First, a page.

"Buenos dias", "buenas noches" -- this was the first words in a foreign language I heard in my life, as a three-year old boy growing up in developing post-war Western Germany, where the first gastarbeiters had arrived from Spain. Fascinated by the strange sounds, I tried to get to know some more languages, the only opportunity being TV courses of English and French -- there was no foreign language education for pre-teen school children in Germany yet in those days. Read more
To find some answers Tim Machan explores the language's present and past, and looks ahead to its futures among the one and a half billion people who speak it. His search is fascinating and important, for definitions of English have influenced education and law in many countries and helped shape the identities of those who live in them.
This volume provides a new perspective on the evolution of the special language of medicine, based on the electronic corpus of Early Modern English Medical Texts, containing over two million words of medical writing from 1500 to 1700.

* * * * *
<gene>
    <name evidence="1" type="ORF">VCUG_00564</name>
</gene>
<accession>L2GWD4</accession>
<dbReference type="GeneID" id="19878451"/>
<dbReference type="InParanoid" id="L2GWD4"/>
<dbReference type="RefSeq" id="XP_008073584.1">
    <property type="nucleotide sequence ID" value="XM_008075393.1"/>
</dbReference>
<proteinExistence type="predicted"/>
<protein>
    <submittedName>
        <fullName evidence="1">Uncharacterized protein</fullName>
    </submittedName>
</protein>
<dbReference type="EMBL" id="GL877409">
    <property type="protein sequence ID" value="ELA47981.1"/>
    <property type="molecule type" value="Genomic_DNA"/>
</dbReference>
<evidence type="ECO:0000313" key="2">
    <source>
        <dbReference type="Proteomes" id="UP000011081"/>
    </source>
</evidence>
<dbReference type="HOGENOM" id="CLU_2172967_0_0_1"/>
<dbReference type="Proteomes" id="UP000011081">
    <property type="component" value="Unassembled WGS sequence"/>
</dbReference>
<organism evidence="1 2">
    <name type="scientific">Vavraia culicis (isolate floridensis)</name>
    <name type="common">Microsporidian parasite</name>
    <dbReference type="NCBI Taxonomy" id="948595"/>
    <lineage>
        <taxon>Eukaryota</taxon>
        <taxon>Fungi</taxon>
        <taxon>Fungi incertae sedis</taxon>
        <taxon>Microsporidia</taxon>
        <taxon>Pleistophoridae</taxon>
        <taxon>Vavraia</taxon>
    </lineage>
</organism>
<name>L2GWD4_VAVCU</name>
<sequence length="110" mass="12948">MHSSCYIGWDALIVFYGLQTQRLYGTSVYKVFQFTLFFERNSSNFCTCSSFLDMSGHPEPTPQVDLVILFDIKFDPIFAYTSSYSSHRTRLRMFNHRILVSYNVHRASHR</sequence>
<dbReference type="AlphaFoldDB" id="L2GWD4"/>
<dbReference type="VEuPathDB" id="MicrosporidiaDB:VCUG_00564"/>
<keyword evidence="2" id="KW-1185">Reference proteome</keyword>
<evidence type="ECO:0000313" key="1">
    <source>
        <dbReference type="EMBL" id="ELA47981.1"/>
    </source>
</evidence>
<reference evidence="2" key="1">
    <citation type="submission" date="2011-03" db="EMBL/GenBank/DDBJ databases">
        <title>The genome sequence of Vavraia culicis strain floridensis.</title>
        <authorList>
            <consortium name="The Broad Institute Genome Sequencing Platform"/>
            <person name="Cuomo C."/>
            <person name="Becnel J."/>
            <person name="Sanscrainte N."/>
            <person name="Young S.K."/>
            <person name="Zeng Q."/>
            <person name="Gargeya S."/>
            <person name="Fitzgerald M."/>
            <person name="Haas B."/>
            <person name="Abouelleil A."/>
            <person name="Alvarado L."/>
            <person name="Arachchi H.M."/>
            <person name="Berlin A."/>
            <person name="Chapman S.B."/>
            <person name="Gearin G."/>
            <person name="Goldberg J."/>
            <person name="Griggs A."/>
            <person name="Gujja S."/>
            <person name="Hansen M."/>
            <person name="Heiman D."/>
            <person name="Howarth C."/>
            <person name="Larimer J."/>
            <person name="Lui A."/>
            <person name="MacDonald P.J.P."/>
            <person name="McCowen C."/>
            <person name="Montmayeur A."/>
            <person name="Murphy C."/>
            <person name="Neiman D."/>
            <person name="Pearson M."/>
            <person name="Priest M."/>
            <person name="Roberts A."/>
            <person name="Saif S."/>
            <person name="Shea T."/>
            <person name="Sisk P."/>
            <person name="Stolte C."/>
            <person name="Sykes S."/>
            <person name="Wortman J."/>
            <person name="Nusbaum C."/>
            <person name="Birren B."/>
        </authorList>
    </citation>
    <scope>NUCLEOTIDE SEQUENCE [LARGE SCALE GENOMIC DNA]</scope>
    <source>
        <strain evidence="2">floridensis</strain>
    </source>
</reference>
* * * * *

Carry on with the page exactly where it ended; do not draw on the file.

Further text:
On the status of low back vowels in Kentucky English: More evidence
In an effort to provide greater understanding of the mechanisms of the diffusion of the low back vowel merger in American English, this study presents a detailed acoustic analysis of low back vowel systems in the speech of 114 native nonurban Kentucky speakers of English. The study reveals unexpected instances of merger in areas of the state that cannot
be explained by current theories of merger. In this respect, it argues that these instances of low back vowel merger, while they may be an expansion of an existing merger, result from a distinct mechanism of merger, that is, merger by glide loss. It is predicted that as elements of traditional Southern phonology recede, similar merger will be widespread across the South.